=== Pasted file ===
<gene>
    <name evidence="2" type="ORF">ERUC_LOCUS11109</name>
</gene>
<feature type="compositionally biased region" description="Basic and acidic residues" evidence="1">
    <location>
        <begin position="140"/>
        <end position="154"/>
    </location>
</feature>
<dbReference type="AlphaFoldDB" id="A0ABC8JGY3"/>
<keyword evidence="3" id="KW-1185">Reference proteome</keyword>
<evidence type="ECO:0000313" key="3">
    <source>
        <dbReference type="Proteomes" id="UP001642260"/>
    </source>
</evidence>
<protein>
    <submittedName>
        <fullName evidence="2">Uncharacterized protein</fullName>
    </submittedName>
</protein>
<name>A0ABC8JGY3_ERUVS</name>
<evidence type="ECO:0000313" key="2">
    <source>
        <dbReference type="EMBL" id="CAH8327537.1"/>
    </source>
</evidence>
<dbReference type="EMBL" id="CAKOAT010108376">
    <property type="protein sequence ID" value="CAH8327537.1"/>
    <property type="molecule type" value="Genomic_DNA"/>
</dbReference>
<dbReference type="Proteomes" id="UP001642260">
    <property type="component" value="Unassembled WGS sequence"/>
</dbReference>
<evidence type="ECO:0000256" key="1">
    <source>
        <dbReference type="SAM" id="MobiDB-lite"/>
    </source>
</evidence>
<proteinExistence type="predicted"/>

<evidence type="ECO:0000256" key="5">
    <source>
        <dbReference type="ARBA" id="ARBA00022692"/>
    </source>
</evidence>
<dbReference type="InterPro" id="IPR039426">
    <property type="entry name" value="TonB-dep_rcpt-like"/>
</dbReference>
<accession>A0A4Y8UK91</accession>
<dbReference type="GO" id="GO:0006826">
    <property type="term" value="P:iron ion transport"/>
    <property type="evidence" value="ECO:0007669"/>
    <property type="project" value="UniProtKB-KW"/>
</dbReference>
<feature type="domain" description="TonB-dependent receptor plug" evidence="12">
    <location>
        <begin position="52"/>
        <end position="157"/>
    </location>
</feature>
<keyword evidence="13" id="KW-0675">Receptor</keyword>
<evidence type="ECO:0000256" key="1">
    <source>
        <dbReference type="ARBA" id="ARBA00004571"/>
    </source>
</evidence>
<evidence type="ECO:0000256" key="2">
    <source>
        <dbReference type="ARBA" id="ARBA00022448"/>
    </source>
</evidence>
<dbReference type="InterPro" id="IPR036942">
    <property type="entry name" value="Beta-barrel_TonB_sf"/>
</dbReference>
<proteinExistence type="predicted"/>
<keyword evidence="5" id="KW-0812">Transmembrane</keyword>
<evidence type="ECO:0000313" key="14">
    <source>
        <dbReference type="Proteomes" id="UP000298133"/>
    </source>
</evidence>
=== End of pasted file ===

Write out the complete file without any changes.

<gene>
    <name evidence="2" type="ORF">ERUC_LOCUS11109</name>
</gene>
<feature type="compositionally biased region" description="Basic and acidic residues" evidence="1">
    <location>
        <begin position="140"/>
        <end position="154"/>
    </location>
</feature>
<dbReference type="AlphaFoldDB" id="A0ABC8JGY3"/>
<keyword evidence="3" id="KW-1185">Reference proteome</keyword>
<evidence type="ECO:0000313" key="3">
    <source>
        <dbReference type="Proteomes" id="UP001642260"/>
    </source>
</evidence>
<protein>
    <submittedName>
        <fullName evidence="2">Uncharacterized protein</fullName>
    </submittedName>
</protein>
<name>A0ABC8JGY3_ERUVS</name>
<evidence type="ECO:0000313" key="2">
    <source>
        <dbReference type="EMBL" id="CAH8327537.1"/>
    </source>
</evidence>
<dbReference type="EMBL" id="CAKOAT010108376">
    <property type="protein sequence ID" value="CAH8327537.1"/>
    <property type="molecule type" value="Genomic_DNA"/>
</dbReference>
<dbReference type="Proteomes" id="UP001642260">
    <property type="component" value="Unassembled WGS sequence"/>
</dbReference>
<evidence type="ECO:0000256" key="1">
    <source>
        <dbReference type="SAM" id="MobiDB-lite"/>
    </source>
</evidence>
<proteinExistence type="predicted"/>

<evidence type="ECO:0000256" key="5">
    <source>
        <dbReference type="ARBA" id="ARBA00022692"/>
    </source>
</evidence>
<dbReference type="InterPro" id="IPR039426">
    <property type="entry name" value="TonB-dep_rcpt-like"/>
</dbReference>
<accession>A0A4Y8UK91</accession>
<dbReference type="GO" id="GO:0006826">
    <property type="term" value="P:iron ion transport"/>
    <property type="evidence" value="ECO:0007669"/>
    <property type="project" value="UniProtKB-KW"/>
</dbReference>
<feature type="domain" description="TonB-dependent receptor plug" evidence="12">
    <location>
        <begin position="52"/>
        <end position="157"/>
    </location>
</feature>
<keyword evidence="13" id="KW-0675">Receptor</keyword>
<evidence type="ECO:0000256" key="1">
    <source>
        <dbReference type="ARBA" id="ARBA00004571"/>
    </source>
</evidence>
<evidence type="ECO:0000256" key="2">
    <source>
        <dbReference type="ARBA" id="ARBA00022448"/>
    </source>
</evidence>
<dbReference type="InterPro" id="IPR036942">
    <property type="entry name" value="Beta-barrel_TonB_sf"/>
</dbReference>
<proteinExistence type="predicted"/>
<keyword evidence="5" id="KW-0812">Transmembrane</keyword>
<evidence type="ECO:0000313" key="14">
    <source>
        <dbReference type="Proteomes" id="UP000298133"/>
    </source>
</evidence>